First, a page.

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Lancet Neurol. 2019 Apr 10. pii: S1474-4422(19)30024-9. doi: 10.1016/S1474-4422(19)30024-9. [Epub ahead of print]

CSF and blood biomarkers for Parkinson's disease.

Author information

1
Section of Neurology, Laboratory of Clinical Neurochemistry, Department of Medicine, University of Perugia, Perugia, Italy. Electronic address: lucilla.parnetti@unipg.it.
2
Section of Neurology, Department of Medicine, University of Perugia, Perugia, Italy.
3
Section of Neurology, Laboratory of Clinical Neurochemistry, Department of Medicine, University of Perugia, Perugia, Italy; Section of Physiology and Biochemistry, Department of Experimental Medicine, University of Perugia, Perugia, Italy.
4
Clinical Memory Research Unit, Department of Clinical Sciences Malmö, Lund University, Malmö, Sweden; Memory Clinic, Skåne University Hospital, Malmö, Sweden.
5
Neurological Disorders Research Center, Qatar Biomedical Research Institute, Hamad Bin Khalifa University, Education City, Doha, Qatar.
6
Paracelsus-Elena-Klinik, Kassel, Germany; University Medical Center, Department of Neurology, Göttingen, Germany.
7
Institute of Neuroscience and Physiology, Department of Psychiatry and Neurochemistry, The Sahlgrenska Academy at the University of Gothenburg, Mölndal, Sweden; Clinical Neurochemistry Laboratory, Sahlgrenska University Hospital, Mölndal, Sweden.
8
Section of Neurology, Department of Medicine, University of Perugia, Perugia, Italy; IRCCS Fondazione Santa Lucia, Rome, Italy.

Abstract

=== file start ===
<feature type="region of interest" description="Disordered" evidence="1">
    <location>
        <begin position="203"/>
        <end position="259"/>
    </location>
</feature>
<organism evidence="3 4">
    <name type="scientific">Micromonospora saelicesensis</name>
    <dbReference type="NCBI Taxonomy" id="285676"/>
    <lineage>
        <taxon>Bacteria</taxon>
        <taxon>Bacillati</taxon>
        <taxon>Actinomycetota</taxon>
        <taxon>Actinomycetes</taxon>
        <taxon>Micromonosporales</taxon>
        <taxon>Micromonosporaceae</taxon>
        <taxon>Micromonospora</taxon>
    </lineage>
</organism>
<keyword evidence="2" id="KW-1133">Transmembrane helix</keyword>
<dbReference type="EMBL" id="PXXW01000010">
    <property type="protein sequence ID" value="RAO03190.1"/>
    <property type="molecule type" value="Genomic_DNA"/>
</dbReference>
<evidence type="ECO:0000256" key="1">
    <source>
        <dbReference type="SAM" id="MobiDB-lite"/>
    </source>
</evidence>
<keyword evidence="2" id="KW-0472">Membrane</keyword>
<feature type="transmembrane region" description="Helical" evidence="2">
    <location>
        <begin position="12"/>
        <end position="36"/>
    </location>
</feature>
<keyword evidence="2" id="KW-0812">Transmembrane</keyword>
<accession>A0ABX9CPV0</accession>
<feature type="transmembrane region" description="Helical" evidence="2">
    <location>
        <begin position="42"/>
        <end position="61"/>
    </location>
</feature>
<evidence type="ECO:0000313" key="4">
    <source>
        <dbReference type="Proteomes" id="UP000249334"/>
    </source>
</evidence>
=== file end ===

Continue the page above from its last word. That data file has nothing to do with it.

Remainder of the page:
In the management of Parkinson's disease, reliable diagnostic and prognostic biomarkers are urgently needed. The diagnosis of Parkinson's disease mostly relies on clinical symptoms, which hampers the detection of the earliest phases of the disease-the time at which treatment with forthcoming disease-modifying drugs could have the greatest therapeutic effect. Reliable prognostic markers could help in predicting the response to treatments. Evidence suggests potential diagnostic and prognostic value of CSF and blood biomarkers closely reflecting the pathophysiology of Parkinson's disease, such as α-synuclein species, lysosomal enzymes, markers of amyloid and tau pathology, and neurofilament light chain. A combination of multiple CSF biomarkers has emerged as an accurate diagnostic and prognostic model. With respect to early diagnosis, the measurement of CSF α-synuclein aggregates is providing encouraging preliminary results. Blood α-synuclein species and neurofilament light chain are also under investigation because they would provide a non-invasive tool, both for early and differential diagnosis of Parkinson's disease versus atypical parkinsonian disorders, and for disease monitoring. In view of adopting CSF and blood biomarkers for improving Parkinson's disease diagnostic and prognostic accuracy, further validation in large independent cohorts is needed.

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